Leslie Fois is a sales and marketing manager for Italian media content. She lives in Milan, Italy, with her Italian husband and bilingual seven-year-old son.
Gayle Forman is the author of the New York Times bestselling novel If I Stay and its forthcoming sequel Where She Went, to be published in April 2011. She lives in Brooklyn, New York, with her husband and two daughters. And CTKYOL means absolutely nothing—she made it up.
Josh Gelman currently works as a television news producer and currently plays as a 50-year-old triathlete desperately trying to reclaim his long-vanished youth.
Tamara Glenny has been a magazine and book editor for 30 years. She now works as an editor and translator at the United Nations in New York.
Georgina Greenough is senior at Colby College in Maine majoring in art history with a minor in philosophy, and about to go on her first job interview next week as a floater at Sotheby’s. She hopes to be an interior designer.
Eric Hanson is the author of A Book of Ages (Harmony/Random House), which features anecdotes about famous authors, painters, rock stars, ballplayers, politicians, rogues and wits, arranged by year of age. His stories and satires have appeared in McSweeney’s, the Atlantic, Smithsonian and other magazines. His illustrations have appeared in the New York Times, Rolling Stone, Harper’s, the New Yorker and Vanity Fair.
Matt Heimer is the deputy editor of Smart Money magazine and co-author of the musical comedy BLOOM. He and his actress wife Marya Grandy recently moved to Chicago, and he misses the group a lot–he still occastionally tunes in to the readings via Skype.
Jane Herold is a potter who has been making dinnerware and pottery for more than 30 years, using ash glazes and wood firing, at her potteries in Palisades, New York, and Cape Breton, Nova Scotia. Her motto: Life is too short to live with heartless dishes.
Harald Hille is a retired United Nations translator and terminologist. He recently published a Swedish-English English-Swedish Practical Dictionary. He lives in Connecticut.
Veronica Horwell writes for the older forms of media—newspapers, magazines, theater—in London, Oxford and, once in a blue moon, Paris. She can sing all the words to all the parts in Sondheim’s favorite, “Someone in a Tree,” from Pacific Overtures, but you wouldn’t want to hear her do it.
Dana Johnson is an American psychodrama therapist, artist, publisher, bookbinder and mother who has lived in Sweden for more than 25 years.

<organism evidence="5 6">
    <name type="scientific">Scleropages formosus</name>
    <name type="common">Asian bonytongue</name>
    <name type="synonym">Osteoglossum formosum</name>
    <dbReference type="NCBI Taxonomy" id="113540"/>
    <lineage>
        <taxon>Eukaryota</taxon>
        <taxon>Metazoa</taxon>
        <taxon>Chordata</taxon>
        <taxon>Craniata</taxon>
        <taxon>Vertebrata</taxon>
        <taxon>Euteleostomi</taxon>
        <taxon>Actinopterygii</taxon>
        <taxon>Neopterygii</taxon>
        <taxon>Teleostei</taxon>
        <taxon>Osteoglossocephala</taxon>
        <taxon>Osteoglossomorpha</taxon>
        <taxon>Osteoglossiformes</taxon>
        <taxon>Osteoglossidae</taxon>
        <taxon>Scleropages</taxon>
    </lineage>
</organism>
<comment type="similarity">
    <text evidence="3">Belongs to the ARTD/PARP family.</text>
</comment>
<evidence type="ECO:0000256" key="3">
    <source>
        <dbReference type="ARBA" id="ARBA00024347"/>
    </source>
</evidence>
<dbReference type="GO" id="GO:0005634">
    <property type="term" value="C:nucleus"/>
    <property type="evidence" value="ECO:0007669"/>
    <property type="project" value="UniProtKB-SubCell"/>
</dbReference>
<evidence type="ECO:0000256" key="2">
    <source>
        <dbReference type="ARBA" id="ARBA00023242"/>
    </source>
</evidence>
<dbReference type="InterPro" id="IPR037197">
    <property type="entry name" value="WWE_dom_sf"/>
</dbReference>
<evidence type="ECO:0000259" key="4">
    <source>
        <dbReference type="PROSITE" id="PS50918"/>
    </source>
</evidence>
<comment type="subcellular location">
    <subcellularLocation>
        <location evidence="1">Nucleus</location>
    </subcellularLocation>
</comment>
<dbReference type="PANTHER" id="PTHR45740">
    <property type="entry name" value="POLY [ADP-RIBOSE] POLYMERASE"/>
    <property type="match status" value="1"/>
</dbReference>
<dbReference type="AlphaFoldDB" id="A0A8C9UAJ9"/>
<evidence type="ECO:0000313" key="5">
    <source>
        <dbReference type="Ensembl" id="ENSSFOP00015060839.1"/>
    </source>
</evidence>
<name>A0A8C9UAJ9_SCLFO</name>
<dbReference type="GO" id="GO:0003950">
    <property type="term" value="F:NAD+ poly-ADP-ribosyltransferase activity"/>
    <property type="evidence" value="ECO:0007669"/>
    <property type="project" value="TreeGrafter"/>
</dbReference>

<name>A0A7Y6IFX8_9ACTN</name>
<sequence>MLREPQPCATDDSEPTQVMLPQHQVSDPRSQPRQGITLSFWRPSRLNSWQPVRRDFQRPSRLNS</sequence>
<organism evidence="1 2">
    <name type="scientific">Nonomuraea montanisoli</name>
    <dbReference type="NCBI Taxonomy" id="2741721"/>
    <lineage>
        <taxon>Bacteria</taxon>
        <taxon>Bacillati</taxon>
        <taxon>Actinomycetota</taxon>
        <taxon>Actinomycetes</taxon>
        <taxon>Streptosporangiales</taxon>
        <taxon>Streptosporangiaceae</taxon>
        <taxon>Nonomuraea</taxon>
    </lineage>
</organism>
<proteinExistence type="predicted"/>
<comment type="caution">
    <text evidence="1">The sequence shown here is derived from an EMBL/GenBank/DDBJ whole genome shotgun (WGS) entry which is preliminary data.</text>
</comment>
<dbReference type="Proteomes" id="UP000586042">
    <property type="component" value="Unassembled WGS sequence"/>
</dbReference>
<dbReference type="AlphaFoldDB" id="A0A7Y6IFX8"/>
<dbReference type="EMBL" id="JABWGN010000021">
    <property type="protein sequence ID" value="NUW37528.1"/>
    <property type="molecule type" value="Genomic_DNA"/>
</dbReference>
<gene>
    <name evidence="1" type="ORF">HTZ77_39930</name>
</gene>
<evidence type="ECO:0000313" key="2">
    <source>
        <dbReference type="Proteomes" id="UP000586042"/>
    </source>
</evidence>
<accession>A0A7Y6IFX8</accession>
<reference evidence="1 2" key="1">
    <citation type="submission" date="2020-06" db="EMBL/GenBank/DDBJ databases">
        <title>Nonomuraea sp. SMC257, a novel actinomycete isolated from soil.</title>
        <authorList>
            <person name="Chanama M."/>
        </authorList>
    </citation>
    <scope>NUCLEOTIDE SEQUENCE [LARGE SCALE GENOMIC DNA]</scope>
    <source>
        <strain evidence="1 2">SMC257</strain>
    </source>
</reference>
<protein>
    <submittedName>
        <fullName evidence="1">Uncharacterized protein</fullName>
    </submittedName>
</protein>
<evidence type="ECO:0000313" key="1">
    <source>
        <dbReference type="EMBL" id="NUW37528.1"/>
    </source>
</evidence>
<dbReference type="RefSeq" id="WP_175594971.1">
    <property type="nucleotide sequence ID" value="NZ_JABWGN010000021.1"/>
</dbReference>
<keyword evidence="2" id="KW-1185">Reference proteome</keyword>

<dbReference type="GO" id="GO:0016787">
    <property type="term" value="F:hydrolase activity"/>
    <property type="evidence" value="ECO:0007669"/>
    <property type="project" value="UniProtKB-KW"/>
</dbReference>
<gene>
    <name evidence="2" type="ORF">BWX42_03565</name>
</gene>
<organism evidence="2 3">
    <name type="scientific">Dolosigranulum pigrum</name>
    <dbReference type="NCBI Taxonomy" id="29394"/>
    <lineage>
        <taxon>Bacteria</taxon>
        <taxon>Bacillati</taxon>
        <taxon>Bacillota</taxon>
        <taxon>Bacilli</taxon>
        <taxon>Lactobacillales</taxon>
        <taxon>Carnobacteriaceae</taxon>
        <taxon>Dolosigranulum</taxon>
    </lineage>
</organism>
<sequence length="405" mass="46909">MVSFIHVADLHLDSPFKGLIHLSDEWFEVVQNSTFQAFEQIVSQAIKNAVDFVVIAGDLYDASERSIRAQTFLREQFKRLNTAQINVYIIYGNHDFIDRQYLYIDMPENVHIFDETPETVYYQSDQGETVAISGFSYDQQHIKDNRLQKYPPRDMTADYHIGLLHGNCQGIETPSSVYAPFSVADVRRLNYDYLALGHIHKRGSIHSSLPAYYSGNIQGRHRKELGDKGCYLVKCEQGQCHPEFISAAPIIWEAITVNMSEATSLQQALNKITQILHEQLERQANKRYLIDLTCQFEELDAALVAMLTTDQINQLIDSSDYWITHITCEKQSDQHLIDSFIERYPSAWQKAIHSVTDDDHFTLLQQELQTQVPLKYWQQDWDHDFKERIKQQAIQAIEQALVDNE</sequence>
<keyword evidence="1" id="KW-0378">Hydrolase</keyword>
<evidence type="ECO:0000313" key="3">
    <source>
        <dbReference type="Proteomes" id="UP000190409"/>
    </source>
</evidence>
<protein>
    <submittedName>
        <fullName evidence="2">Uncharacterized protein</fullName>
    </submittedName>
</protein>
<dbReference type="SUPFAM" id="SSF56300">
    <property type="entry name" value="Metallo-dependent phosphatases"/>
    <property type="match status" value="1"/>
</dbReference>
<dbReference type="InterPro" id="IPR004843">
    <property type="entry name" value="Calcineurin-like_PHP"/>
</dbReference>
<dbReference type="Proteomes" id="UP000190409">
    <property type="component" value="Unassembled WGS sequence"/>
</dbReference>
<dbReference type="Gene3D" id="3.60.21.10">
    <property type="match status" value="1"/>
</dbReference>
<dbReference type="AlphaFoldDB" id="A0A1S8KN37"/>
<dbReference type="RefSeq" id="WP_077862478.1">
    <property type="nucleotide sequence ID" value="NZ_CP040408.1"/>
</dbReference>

Guillermo Kendall is a political affairs officer with the United Nations Al-Qaida/Taliban Monitoring Team. Born in the province of Buenos Aires, Argentina, where he studied law, he came to New York City in 1999 to work for the Argentine Mission to the United Nations. He lives in Long Island City, New York.
Breda Kennedy is an arts consultant for non-profits who lives and works in the west of Ireland.
Michelle Knight originally trained as a violinist at the Royal Northern College of Music before reading English at Christ Church, Oxford. Her first foray into arts management was as an assistant at the Cheltenham Festival of Literature, after which she worked as assistant administrator with the English Symphony Orchestra. In 2004 she joined UK Arts International, first as a tour booker and project manager and then as associate director. From 2007 to 2009 Michelle was general manager at the Foursight Theatre in Wolverhampton, West Midlands. She is currently involved in producing work at the Bristol Old Vic and the Arcola Theatre in London, as well as nurturing international projects with artists working in Bolivia and Cameroon.
Winthrop Knowlton, now retired, has been a U.S. Treasury official; chairman and CEO of the publishing house Harper & Row (now HarperCollins); president of the New York City Ballet; professor at the Kennedy School for Public Policy at Harvard University; and most recently a money manager. He lives and works in New York City and reads around 100 or more books a year. Here’s what he got through in June 2011.
John Laws is a freelance explorer who designs and implements surveys of the earth’s subsurface for hydrocarbon exploration and engineering. He avoids big oil and lives in Gascony and Canada, or wherever the work is.
Alex Miranda has been in the wine and food business in San Francisco and New York City since the mid-1980s as a restaurant manager, maitre d’ and sommelier. He currently works in the wine importing and distribution racket with the David Bowler Wine Company and resides in Brooklyn.
George Misiewicz is a retired gastroenterologist who lives in London. He was born a little while ago in Poland in Lwow (now in the Ukraine and called Lwiw) and came to England in 1949. He is the author of numerous articles, book chapters, and a textbook dealing with diseases of the gut, and has edited medical journals in his specialty for many years. One of the journals is named Gut—no, really. He speaks English and Polish, but not Ukrainian, except for the sporadic utterance of na pohybel.
Mary Jo Otsea
Mary Jo Otsea joined Sotheby’s in 1983. She is senior vice president and worldwide director of the auction house’s carpet department. She is responsible for four major rug sales annually, two each in London and New York, as well as for carpets offered in sales of Americana, Continental and French fine furniture throughout the year, and presides over numerous sales as auctioneer.
Ann Pasternak Slater
Ann Pasternak Slater is a senior research fellow in Renaissance and modern English literature of St Anne’s College, Oxford. She has translated Leo Tolstoy and Boris Pasternak and written on George Herbert, William Shakespeare and Evelyn Waugh. She lives in Venice, Italy.
Muhammad Mehboob Qadir
Muhammad Mehboob Qadir is a retired brigadier in the Pakistan Army. He lives in Rawalpindi, Pakistan.
Melissa Raimes has worked in television for more than 20 years. She started her career at the BBC in the days when they still had a documentary unit, and has directed films for the BBC, ITV, Channel 4 and HBO. Before that she was a cowgirl in Australia and a psychiatric social worker.
Craig Raine is a poet, dramatist, novelist, librettist and essayist, and the editor of Areté, a tri-quarterly magazine about the arts. His new book of poems, How Snow Falls, will be published by Atlantic in December; his second novel, The Divine Comedy, will appear in June 2011.